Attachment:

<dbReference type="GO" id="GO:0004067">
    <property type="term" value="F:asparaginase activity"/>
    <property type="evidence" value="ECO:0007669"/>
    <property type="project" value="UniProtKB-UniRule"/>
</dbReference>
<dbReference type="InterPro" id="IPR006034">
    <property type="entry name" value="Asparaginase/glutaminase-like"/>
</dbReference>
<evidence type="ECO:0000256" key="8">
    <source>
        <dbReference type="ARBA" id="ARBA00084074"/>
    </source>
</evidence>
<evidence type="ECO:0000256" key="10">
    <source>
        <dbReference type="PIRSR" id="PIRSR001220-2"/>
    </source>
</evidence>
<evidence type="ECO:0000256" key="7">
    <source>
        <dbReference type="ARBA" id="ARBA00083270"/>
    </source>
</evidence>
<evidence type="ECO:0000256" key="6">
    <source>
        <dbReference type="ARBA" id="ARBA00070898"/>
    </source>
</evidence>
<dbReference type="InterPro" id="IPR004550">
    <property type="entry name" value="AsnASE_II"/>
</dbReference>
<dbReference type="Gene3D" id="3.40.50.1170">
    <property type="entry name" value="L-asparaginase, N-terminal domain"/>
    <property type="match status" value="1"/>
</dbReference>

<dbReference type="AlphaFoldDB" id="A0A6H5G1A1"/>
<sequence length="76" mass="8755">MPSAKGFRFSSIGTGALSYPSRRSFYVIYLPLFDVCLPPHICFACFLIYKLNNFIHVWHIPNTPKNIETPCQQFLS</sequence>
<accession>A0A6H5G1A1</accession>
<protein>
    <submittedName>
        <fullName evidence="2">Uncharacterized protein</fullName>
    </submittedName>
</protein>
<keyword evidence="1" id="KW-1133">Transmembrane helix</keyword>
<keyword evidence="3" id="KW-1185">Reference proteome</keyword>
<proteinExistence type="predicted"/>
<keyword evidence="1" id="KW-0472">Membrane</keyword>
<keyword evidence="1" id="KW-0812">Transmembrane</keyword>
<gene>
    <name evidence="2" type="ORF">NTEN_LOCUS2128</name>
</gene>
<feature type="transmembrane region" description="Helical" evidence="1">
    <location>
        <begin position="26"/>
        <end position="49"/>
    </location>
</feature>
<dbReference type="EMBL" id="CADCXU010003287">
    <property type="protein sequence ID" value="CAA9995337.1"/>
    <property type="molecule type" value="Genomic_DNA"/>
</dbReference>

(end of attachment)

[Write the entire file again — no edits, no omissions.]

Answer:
<dbReference type="GO" id="GO:0004067">
    <property type="term" value="F:asparaginase activity"/>
    <property type="evidence" value="ECO:0007669"/>
    <property type="project" value="UniProtKB-UniRule"/>
</dbReference>
<dbReference type="InterPro" id="IPR006034">
    <property type="entry name" value="Asparaginase/glutaminase-like"/>
</dbReference>
<evidence type="ECO:0000256" key="8">
    <source>
        <dbReference type="ARBA" id="ARBA00084074"/>
    </source>
</evidence>
<evidence type="ECO:0000256" key="10">
    <source>
        <dbReference type="PIRSR" id="PIRSR001220-2"/>
    </source>
</evidence>
<evidence type="ECO:0000256" key="7">
    <source>
        <dbReference type="ARBA" id="ARBA00083270"/>
    </source>
</evidence>
<evidence type="ECO:0000256" key="6">
    <source>
        <dbReference type="ARBA" id="ARBA00070898"/>
    </source>
</evidence>
<dbReference type="InterPro" id="IPR004550">
    <property type="entry name" value="AsnASE_II"/>
</dbReference>
<dbReference type="Gene3D" id="3.40.50.1170">
    <property type="entry name" value="L-asparaginase, N-terminal domain"/>
    <property type="match status" value="1"/>
</dbReference>

<dbReference type="AlphaFoldDB" id="A0A6H5G1A1"/>
<sequence length="76" mass="8755">MPSAKGFRFSSIGTGALSYPSRRSFYVIYLPLFDVCLPPHICFACFLIYKLNNFIHVWHIPNTPKNIETPCQQFLS</sequence>
<accession>A0A6H5G1A1</accession>
<protein>
    <submittedName>
        <fullName evidence="2">Uncharacterized protein</fullName>
    </submittedName>
</protein>
<keyword evidence="1" id="KW-1133">Transmembrane helix</keyword>
<keyword evidence="3" id="KW-1185">Reference proteome</keyword>
<proteinExistence type="predicted"/>
<keyword evidence="1" id="KW-0472">Membrane</keyword>
<keyword evidence="1" id="KW-0812">Transmembrane</keyword>
<gene>
    <name evidence="2" type="ORF">NTEN_LOCUS2128</name>
</gene>
<feature type="transmembrane region" description="Helical" evidence="1">
    <location>
        <begin position="26"/>
        <end position="49"/>
    </location>
</feature>
<dbReference type="EMBL" id="CADCXU010003287">
    <property type="protein sequence ID" value="CAA9995337.1"/>
    <property type="molecule type" value="Genomic_DNA"/>
</dbReference>